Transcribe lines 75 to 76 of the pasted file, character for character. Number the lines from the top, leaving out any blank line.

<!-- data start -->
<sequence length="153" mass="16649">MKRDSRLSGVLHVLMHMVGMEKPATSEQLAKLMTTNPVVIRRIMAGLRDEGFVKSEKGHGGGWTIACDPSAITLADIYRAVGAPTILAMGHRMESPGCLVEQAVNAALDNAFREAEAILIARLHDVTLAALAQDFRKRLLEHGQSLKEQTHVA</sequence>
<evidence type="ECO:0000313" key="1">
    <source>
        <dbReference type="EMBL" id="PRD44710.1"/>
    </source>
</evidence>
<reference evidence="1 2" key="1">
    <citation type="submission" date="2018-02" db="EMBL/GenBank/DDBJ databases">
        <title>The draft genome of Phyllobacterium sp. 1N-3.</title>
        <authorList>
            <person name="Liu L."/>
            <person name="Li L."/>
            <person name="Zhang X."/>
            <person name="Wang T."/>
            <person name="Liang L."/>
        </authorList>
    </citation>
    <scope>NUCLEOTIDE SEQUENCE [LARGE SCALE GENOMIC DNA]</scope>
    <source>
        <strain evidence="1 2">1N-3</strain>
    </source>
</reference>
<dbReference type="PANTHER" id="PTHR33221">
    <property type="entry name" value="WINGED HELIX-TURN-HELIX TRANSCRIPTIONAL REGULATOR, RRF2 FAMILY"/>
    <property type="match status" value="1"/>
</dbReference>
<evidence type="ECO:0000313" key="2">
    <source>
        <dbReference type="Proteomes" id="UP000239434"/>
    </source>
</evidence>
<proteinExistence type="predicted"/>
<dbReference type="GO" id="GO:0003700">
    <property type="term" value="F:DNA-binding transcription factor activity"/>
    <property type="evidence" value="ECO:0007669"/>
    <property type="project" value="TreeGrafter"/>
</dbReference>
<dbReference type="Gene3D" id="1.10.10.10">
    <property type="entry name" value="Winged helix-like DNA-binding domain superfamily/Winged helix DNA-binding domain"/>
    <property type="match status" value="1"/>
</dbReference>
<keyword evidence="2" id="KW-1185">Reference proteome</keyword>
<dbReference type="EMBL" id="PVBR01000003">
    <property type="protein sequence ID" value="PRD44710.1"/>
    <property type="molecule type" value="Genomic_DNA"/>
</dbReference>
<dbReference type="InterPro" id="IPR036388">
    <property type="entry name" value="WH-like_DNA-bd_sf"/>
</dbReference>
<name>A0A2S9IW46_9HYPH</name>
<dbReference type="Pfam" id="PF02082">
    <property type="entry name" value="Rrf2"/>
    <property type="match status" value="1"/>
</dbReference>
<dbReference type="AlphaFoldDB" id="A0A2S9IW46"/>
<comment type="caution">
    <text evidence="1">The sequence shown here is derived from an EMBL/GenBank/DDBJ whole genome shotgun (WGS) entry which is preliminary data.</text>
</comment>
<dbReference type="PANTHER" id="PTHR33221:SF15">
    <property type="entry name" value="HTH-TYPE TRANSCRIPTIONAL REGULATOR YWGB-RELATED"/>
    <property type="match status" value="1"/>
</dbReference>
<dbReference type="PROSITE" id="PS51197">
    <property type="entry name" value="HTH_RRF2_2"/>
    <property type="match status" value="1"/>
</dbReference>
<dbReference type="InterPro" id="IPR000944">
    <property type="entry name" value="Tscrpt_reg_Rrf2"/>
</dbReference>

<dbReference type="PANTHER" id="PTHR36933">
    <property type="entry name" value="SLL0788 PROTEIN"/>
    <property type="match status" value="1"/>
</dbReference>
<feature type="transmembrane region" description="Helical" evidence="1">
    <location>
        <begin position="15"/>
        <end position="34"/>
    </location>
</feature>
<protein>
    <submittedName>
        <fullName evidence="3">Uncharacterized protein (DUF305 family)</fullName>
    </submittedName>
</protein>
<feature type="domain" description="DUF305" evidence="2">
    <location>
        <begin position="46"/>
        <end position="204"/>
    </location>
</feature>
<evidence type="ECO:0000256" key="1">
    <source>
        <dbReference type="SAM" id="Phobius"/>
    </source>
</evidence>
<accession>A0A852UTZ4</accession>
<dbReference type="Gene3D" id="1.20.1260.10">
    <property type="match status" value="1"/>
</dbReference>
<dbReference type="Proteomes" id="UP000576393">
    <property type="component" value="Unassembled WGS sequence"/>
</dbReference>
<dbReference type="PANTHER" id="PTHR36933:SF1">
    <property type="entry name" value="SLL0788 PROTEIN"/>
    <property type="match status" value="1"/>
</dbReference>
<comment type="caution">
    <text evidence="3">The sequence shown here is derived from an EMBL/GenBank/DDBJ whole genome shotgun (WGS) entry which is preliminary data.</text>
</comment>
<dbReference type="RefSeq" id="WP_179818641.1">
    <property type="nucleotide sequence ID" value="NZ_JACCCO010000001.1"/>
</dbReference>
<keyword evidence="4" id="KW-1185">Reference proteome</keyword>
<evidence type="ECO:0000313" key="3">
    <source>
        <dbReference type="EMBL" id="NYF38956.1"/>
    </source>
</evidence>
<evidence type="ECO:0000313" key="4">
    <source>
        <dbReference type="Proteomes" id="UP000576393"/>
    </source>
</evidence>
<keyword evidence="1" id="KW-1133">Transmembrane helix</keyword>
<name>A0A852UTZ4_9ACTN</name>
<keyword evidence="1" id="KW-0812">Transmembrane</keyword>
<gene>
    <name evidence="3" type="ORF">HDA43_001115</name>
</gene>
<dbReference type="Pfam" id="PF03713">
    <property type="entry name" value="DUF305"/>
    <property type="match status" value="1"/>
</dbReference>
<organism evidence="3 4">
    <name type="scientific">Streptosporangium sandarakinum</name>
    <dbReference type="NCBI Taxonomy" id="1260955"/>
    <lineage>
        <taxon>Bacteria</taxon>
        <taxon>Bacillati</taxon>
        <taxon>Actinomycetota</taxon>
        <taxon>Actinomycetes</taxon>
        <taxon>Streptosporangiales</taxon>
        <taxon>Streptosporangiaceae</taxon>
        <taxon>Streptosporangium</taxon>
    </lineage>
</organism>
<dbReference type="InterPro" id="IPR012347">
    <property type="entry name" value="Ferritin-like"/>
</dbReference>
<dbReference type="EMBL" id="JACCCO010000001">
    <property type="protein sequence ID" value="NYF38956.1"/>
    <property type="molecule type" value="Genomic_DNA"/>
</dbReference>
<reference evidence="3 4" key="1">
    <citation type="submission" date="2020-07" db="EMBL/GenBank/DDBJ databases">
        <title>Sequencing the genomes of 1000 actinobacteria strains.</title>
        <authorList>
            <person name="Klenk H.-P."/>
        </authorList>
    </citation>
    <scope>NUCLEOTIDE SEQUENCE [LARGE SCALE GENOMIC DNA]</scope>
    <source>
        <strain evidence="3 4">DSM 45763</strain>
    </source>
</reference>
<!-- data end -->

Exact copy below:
    <location>
        <begin position="15"/>